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The Curious case of BCCI

Personally as an Indian cricket fan, I really feel a sense of pride in what BCCI has done over last few years for not only Indian cricket but for an ordinary Indian cricket fan.

If you compare cricket boards across the globe (across the globe is an overstatement because you can really count them on fingers), all of them are run like a company. And by that I mean, all of them are really profit-driven. If you apply all the criteria of a company, BCCI has really established itself as ‘numero Uno’ Company in its field.  In creating a product offering such as IPL, BCCI really set world class standards for others to follow. When it comes to backing its most valuable assets – cricketers, BCCI has successfully negotiated closed room deals (some call it as arm twisting) and really protected its players’ interests. Even in the matters such as DRS, it looks completely in sync with its players with hardly any conflicting statements coming out of their camps.

If you just browse through comments made by cricket followers on various topics such as monkey-gate or DRS, one can see that a typical hatred being developed against BCCI, particularly by a section of cricket fans from developed countries. It’s understandable because English or Australian cricket fans (even administrators) are not used to such dominant sub-continental players. When it comes to nations, we all look up to US as most powerful one and in some ways arrogant too. In some ways, so is the case with the BCCI.

Now that BCCI has reached this domination, naturally its priorities should be there to stay. There is no indication to even suggest that its position is in jeopardy but that does not mean that it’s not possible. If 1983’s cricket World Cup win can provide impetus for the surge of cricket’s popularity then it is possible for some other sport in India, especially football or tennis. The Indian fan base is so loyal, they follow Indian cricket as a religion but the question is – is that out of national pride or it’s really the love of the game. If it’s not the latter then a single Indian tennis star in top 25 or India’s World Cup football qualification pose real threats to BCCI’s sponsorship pie. Of course, these seem like distant dreams for an Indian but you never know, this can become a reality any time. BCCI obviously cannot control popularity of other sports but it can implement a lot of other strategies to continue with domination of cricket as a sport in India. One of the strategies would be to support development of cricket at school levels. And not only support but to create a parallel school level hierarchy complementing its current district and state based structure. This will not only help in continuing with popularity of cricket but can also be an alternate source of talent. It’s also very important that this structure also reaches to small towns. In a school based system one can expect less politics and corruption because teaching is one of the noblest professions we have got.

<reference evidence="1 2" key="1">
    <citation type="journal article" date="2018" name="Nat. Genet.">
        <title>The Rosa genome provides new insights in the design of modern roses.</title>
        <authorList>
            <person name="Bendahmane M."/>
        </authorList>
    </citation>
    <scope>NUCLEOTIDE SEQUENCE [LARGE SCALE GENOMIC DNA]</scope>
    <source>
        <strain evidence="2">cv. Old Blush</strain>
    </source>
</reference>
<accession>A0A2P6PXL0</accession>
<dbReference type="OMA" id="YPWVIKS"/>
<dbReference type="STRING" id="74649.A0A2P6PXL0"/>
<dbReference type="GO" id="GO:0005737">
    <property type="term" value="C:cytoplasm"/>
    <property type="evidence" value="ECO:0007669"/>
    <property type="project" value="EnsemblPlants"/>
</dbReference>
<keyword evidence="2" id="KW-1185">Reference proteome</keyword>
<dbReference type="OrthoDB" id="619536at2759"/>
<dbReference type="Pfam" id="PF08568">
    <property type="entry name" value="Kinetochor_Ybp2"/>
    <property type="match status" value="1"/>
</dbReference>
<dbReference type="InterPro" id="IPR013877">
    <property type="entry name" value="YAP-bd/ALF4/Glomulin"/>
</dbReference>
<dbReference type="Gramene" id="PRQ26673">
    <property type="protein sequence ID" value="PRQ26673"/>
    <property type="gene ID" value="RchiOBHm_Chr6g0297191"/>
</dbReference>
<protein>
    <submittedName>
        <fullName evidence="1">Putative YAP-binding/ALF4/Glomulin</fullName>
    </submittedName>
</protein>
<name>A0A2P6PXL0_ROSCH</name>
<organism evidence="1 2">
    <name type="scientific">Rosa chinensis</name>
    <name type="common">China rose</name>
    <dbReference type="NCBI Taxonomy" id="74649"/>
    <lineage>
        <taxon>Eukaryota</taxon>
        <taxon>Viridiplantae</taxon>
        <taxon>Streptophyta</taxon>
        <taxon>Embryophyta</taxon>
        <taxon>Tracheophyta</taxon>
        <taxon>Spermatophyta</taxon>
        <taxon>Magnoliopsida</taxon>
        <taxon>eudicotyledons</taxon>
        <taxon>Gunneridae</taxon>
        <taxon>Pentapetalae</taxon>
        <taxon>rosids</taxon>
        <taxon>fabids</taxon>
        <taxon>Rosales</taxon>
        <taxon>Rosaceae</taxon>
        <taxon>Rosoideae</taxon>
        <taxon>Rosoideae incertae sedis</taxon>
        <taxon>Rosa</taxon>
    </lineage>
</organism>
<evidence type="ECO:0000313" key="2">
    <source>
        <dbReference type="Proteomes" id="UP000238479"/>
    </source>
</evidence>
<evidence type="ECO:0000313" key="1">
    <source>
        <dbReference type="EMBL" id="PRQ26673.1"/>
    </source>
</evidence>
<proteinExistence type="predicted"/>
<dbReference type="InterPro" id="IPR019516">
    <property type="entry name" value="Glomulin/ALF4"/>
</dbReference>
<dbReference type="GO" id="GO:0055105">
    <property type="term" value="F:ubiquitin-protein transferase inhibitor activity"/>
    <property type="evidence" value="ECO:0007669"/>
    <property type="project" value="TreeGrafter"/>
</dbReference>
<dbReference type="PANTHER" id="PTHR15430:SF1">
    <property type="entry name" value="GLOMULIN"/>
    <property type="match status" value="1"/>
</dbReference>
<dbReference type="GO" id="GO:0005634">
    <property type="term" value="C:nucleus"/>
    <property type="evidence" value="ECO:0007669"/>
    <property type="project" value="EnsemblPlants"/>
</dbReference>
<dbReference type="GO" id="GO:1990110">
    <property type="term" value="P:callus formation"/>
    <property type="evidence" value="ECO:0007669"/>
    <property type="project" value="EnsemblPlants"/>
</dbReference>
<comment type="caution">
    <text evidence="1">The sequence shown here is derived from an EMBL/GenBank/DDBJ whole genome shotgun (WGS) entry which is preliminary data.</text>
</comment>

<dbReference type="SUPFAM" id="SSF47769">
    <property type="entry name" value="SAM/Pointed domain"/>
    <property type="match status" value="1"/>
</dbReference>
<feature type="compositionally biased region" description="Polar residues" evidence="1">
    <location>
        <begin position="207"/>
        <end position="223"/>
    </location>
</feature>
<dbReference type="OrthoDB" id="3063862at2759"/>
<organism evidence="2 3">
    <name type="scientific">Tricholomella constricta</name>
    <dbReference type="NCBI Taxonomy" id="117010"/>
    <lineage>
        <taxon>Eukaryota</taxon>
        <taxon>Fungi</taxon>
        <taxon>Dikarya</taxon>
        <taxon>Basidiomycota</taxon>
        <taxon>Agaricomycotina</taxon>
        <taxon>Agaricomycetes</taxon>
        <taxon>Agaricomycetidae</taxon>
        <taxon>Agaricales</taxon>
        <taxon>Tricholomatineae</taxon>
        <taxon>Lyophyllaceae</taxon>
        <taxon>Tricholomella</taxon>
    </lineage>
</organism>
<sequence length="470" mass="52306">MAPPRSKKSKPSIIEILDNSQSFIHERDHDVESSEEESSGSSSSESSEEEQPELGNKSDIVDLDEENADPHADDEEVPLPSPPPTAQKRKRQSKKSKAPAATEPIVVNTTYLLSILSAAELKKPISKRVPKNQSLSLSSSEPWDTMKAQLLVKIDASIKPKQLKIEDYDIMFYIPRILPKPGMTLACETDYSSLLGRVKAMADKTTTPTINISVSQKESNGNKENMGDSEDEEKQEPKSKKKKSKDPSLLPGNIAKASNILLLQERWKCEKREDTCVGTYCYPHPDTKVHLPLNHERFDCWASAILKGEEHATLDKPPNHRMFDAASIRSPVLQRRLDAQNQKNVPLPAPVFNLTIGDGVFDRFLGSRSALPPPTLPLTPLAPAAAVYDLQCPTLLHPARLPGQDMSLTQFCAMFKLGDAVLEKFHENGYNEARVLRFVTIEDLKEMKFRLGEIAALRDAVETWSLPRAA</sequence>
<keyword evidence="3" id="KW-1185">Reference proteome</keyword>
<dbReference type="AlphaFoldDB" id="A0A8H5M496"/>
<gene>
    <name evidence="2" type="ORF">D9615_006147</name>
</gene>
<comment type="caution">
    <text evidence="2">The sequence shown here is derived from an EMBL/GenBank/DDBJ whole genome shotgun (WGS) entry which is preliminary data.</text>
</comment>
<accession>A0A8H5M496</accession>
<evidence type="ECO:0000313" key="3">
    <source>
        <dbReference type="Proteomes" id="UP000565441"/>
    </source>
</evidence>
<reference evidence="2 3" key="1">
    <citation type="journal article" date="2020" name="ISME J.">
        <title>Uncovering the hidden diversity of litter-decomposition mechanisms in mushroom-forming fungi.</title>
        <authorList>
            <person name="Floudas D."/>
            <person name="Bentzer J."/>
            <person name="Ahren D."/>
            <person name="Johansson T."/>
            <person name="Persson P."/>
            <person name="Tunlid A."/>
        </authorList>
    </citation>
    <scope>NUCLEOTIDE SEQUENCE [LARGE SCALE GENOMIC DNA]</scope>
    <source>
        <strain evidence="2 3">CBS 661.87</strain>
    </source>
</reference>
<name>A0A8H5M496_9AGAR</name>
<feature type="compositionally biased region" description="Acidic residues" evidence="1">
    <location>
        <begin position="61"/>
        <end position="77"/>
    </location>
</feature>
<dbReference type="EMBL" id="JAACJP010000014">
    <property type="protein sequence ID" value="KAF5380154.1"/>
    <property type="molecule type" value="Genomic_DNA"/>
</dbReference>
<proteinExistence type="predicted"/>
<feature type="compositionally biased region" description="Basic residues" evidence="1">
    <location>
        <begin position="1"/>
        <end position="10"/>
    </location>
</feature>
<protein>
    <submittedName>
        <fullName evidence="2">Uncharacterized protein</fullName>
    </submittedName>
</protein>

It also remains to be seen how BCCI handles current burning issues like excessive cricket, match fixing threats, etc. In short, only time will tell which path BCCI continues to tread on and for how long.

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